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Developing markets playing leapfrog
During the height of the high-tech bubble, many wouldn’t have guessed developing markets would showcase future technology and innovation. But when it comes to the telecommunications industry, this trend is appearing.
With the lack of legacy infrastructure and tight regulatory controls, planning and deployment of mobile networks can be very fast in developing markets compared to equivalent networks in developed markets.
Technologies such as mobile phones can be dropped into developing countries without having to build expensive infrastructure and can therefore completely disregard the failings of old 19th- and 20th-century technology.
The Economist has indeed been quoted as saying “poor countries will leapfrog into the next generation” and evidence can be seen of commercial development when Vodafone chief executive Vittorio Colao recently proclaimed “we’re an emerging markets company”.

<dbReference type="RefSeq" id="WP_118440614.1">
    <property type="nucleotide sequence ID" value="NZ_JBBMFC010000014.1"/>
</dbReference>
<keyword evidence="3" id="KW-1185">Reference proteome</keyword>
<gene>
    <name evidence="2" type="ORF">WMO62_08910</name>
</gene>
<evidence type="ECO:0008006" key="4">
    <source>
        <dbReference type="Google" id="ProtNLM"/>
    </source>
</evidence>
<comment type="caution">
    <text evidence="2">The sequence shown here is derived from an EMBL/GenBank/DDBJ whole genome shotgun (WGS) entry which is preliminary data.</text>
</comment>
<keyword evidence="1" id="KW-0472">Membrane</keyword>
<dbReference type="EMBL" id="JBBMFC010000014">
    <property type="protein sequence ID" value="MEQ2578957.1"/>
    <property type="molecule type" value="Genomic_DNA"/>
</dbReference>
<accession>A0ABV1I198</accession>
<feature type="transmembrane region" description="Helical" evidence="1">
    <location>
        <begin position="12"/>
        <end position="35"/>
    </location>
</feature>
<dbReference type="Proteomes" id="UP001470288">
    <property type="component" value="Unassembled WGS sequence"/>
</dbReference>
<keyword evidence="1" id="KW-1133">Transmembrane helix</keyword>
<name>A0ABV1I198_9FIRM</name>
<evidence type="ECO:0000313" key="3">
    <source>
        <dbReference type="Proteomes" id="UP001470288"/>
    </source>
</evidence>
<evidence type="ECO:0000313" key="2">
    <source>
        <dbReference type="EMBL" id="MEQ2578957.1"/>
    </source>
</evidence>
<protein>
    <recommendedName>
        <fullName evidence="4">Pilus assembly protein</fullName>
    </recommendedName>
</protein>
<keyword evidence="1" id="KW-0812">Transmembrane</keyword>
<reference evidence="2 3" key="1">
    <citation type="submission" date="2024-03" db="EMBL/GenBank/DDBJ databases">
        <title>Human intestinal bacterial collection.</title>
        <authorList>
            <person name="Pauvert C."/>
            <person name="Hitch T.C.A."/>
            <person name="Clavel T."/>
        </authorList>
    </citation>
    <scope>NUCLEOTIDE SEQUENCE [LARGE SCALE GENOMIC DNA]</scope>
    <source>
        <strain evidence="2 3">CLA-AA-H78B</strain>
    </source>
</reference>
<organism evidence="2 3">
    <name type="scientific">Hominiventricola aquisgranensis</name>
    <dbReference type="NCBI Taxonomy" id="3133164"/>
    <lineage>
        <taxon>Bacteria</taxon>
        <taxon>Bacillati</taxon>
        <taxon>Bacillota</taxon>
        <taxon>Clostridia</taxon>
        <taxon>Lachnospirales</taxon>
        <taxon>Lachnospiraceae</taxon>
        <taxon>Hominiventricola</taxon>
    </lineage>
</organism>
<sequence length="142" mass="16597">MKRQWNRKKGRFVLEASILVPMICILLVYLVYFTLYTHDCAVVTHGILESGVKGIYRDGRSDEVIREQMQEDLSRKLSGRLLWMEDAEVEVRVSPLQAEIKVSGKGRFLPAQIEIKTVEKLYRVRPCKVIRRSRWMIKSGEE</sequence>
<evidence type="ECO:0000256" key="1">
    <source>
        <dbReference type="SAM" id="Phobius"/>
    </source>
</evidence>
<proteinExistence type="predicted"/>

As well as developing markets being early adopters of technology, native companies in such markets are quickly beginning to rival those multinationals we are all familiar with in the developed markets when it comes to innovating.
In 1995, only 15% of the world's mobile subscribers were in developing markets, but by the end of 2010, this has jumped to 79%.
Such growth has driven innovation and now means that Huawei and ZTE, for example, are making more patent applications than all other network equipment suppliers combined.
With commercial LTE coverage already having appeared in a total of nine developing markets by the end of 2011, perhaps telecoms expert Alan Quayle had a point when he wrote “the developed markets need to start innovating like the developing market! Else be left behind.”